Worry over youth centre plan
Other groups fear fate of own developments
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Hey there, time traveller!
This article was published 20/02/2010 (4848 days ago), so information in it may no longer be current.
Winnipeg’s plan to spend $3.4 million on a youth centre run by a Christian group has other non-profit organizations wondering whether their own developments will proceed as planned.
On Feb. 24, city council will debate a plan to give downtown development agency CentreVenture $225,000 a year over 15 years to pay back a loan on behalf of Youth for Christ, a non-profit organization that wants to build a 50,000-square-foot "Youth Centre for Excellence" on an empty lot at the northwest corner of Main Street and Higgins Avenue.
The $11.7-million facility, which is also set to receive $3.2 million in federal infrastructure-stimulus funds, would include a multi-sport gym, indoor skate-and-BMX park, climbing wall and fitness centre, among other amenities.
The plan, which emerged at council’s executive policy committee on Wednesday, has caught a pair of non-profit recreation organizations by surprise.
"As an organization, we were quite surprised to hear the news," said Jeff Hnatiuk, chief executive officer of Sport Manitoba, which plans to build a 66,000-square-foot field house for elite and ordinary athletes on Pacific Avenue, several blocks east of the proposed Youth for Christ centre.
Sport Manitoba has already spent $150,000 on plans for its field house, which will cost up to $13 million and require a fundraising effort of its own. Although the organization is working closely with CentreVenture, Hnatiuk said he’s been told little about the Youth for Christ project and does not know how it will affect Sport Manitoba’s plans.
The Skateboard Coalition of Manitoba, which plans to build an indoor skate park in Winnipeg of a quality similar to the award-winning outdoor park at The Forks, said the Youth for Christ announcement has placed its plans on hold.
The coalition has spent $15,000 on preliminary plans but will now see whether it can partner with Youth for Christ, spokeswoman Connie Newman said.
Some social-service organizations, meanwhile, are wondering why they cannot obtain a fraction of the public funds offered to Youth for Christ. Ma Mawi Chi Itata, whose cultural and recreational programs serve aboriginal youths as well as adults, may appear before council Wednesday to complain it has been overlooked.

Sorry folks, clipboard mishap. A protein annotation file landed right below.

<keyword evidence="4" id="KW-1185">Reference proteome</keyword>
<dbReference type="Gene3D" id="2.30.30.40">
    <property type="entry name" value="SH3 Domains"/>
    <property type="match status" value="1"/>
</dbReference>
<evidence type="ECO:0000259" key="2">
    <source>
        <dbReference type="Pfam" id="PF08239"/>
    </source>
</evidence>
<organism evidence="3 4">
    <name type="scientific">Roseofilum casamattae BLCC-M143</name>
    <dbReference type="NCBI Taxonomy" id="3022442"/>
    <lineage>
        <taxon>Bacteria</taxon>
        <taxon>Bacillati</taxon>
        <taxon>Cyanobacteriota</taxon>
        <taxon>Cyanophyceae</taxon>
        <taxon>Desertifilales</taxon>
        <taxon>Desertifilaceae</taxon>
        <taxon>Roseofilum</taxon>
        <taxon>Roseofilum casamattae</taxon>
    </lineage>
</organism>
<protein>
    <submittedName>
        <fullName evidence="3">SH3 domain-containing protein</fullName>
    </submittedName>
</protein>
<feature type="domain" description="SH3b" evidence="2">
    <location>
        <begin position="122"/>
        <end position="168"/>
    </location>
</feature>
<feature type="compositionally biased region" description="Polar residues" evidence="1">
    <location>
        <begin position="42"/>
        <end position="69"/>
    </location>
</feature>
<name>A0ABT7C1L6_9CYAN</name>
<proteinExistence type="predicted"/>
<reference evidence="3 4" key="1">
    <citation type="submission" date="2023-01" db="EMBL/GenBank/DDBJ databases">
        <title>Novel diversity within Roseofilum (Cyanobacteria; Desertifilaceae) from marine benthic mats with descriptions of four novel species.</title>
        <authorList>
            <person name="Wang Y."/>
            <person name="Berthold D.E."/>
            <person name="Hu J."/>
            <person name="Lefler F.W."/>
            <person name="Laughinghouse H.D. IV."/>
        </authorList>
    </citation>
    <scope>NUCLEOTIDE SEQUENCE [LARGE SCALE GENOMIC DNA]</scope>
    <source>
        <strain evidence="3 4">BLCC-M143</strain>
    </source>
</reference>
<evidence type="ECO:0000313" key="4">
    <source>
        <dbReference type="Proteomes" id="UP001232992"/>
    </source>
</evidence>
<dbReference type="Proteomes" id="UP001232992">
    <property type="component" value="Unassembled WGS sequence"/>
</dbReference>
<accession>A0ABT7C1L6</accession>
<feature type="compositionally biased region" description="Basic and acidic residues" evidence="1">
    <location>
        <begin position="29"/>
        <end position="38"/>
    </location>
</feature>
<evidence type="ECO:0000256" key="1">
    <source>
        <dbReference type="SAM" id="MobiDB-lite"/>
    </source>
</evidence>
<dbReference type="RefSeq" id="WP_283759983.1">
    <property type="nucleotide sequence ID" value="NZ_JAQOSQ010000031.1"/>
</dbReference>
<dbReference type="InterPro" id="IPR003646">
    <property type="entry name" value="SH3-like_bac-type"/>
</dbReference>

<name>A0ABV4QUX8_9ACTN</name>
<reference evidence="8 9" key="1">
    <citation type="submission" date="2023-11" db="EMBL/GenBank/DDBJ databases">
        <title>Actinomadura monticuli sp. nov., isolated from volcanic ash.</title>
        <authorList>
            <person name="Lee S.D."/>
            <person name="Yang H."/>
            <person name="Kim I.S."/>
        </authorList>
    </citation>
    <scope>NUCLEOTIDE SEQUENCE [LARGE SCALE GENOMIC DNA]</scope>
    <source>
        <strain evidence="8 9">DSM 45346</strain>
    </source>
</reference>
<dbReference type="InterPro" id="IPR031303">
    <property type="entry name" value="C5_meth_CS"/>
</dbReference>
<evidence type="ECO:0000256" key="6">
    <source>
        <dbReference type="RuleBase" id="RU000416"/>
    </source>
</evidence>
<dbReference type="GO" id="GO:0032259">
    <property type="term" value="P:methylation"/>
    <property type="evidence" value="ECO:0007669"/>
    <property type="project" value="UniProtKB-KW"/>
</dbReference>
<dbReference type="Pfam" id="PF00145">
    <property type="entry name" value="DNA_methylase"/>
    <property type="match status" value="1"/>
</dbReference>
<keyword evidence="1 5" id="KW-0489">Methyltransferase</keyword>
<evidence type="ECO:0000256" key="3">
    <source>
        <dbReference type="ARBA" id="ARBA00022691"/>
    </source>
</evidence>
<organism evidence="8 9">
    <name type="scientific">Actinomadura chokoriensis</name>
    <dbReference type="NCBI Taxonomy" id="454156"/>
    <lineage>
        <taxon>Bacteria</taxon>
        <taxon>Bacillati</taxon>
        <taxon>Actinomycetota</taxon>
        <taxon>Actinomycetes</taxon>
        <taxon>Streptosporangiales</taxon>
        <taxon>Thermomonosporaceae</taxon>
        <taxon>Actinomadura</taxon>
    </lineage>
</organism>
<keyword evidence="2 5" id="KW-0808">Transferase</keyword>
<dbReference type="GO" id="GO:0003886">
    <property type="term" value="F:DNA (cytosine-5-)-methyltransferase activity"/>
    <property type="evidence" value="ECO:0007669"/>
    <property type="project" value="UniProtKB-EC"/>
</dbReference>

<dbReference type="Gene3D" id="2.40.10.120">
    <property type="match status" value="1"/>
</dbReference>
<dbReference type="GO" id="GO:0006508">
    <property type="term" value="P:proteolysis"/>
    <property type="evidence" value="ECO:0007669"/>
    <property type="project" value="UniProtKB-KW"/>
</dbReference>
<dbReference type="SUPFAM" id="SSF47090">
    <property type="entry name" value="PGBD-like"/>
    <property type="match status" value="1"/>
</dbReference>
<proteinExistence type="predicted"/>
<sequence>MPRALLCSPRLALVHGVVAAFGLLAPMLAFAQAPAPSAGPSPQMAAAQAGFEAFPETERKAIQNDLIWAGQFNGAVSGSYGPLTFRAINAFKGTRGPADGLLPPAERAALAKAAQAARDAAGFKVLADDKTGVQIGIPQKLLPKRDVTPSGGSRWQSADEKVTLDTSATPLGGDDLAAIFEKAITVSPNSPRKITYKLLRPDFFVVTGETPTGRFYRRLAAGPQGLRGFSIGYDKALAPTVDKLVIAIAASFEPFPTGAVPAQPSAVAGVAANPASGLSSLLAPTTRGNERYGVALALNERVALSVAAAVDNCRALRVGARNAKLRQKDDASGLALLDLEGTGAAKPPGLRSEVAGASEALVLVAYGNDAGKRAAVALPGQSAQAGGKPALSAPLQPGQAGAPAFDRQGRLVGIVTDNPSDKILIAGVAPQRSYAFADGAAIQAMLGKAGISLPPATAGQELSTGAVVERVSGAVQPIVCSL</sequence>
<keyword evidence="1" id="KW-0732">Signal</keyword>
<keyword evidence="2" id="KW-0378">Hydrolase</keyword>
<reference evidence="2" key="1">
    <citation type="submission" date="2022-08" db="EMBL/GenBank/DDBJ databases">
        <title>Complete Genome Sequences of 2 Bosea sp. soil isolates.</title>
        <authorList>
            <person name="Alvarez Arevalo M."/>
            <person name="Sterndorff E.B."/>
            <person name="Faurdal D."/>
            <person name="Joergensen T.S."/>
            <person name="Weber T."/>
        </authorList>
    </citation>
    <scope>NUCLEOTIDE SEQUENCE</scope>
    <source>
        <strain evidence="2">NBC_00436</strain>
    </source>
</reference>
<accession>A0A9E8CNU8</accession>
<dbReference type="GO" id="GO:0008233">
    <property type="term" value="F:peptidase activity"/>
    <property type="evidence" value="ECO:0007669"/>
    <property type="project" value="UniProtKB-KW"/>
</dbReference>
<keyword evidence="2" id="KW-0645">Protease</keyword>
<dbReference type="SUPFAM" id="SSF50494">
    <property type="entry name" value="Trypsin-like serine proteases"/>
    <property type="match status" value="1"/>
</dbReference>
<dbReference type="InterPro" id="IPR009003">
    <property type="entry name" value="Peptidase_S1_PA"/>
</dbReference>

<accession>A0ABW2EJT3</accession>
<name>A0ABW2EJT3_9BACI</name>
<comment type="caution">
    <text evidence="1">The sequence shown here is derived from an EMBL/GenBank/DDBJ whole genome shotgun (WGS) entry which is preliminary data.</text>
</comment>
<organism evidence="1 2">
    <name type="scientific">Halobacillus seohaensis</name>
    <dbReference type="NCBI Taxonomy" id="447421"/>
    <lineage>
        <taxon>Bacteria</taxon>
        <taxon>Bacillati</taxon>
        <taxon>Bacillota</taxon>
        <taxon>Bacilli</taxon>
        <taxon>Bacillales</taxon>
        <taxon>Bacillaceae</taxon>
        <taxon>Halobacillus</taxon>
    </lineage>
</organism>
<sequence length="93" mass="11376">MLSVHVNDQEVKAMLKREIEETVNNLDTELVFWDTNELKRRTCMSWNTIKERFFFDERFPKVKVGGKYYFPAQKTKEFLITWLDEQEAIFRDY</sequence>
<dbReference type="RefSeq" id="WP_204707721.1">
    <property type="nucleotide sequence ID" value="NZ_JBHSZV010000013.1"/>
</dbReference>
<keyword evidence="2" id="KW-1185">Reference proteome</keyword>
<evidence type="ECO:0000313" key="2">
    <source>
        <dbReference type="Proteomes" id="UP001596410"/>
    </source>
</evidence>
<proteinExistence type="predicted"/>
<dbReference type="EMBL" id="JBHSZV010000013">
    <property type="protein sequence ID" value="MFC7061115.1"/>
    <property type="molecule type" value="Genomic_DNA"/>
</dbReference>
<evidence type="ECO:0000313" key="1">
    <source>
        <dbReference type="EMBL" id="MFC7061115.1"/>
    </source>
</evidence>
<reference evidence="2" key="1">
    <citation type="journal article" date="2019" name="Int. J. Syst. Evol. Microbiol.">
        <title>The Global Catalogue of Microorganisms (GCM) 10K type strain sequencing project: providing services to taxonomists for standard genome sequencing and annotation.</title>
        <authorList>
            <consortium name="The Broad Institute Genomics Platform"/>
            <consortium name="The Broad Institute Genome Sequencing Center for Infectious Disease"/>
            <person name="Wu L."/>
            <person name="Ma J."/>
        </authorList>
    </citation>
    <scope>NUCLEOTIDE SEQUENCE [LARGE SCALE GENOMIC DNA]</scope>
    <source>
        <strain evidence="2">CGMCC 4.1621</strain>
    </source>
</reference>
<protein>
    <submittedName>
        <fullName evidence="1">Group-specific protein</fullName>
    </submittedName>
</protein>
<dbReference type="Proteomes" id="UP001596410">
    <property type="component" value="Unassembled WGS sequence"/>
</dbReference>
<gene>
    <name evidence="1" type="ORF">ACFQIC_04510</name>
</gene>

"We struggle to find funding and keep our doors open," director Diane Roussin said.
But the Youth for Christ project did not begin at city hall. The group made a successful application for federal money under an infrastructure-stimulus program that was open to any organization, CentreVenture CEO Ross McGowan said. Youth for Christ has been working with CentreVenture for months and has provided the agency with detailed plans, which did not have to be forwarded to council because CentreVenture, not the city, is the entity providing the loan, McGowan said.
The Youth for Christ youth centre will complement Sport Manitoba’s field house, McGowan added. "That project is geared to athletes. This one is more geared to getting kids off the streets and making wise choices," he said.
The proposed youth centre enjoys support from Mayor Sam Katz, a majority of city councillors, senior Manitoba MP Vic Toews and Grand Chief Ron Evans of the Assembly of Manitoba Chiefs, who like the downtown development and recreational aspects of the youth centre.
The Selinger government supports the project in principle but has no plans to help pay for it. Transcona Coun. Russ Wyatt — who initially criticized the way the project emerged at city hall — now says he is convinced of its merits and will vote in favour of it next week.
But Fort Rouge Coun. Jenny Gerbasi, Winnipeg Centre MP Pat Martin and sole Manitoba Liberal MP Anita Neville have criticized the funding for reasons ranging from the speed the proposal has moved through city hall to the evangelical nature of Youth for Christ, which maintains statistics about its conversion efforts.
— With a file from Mia Rabson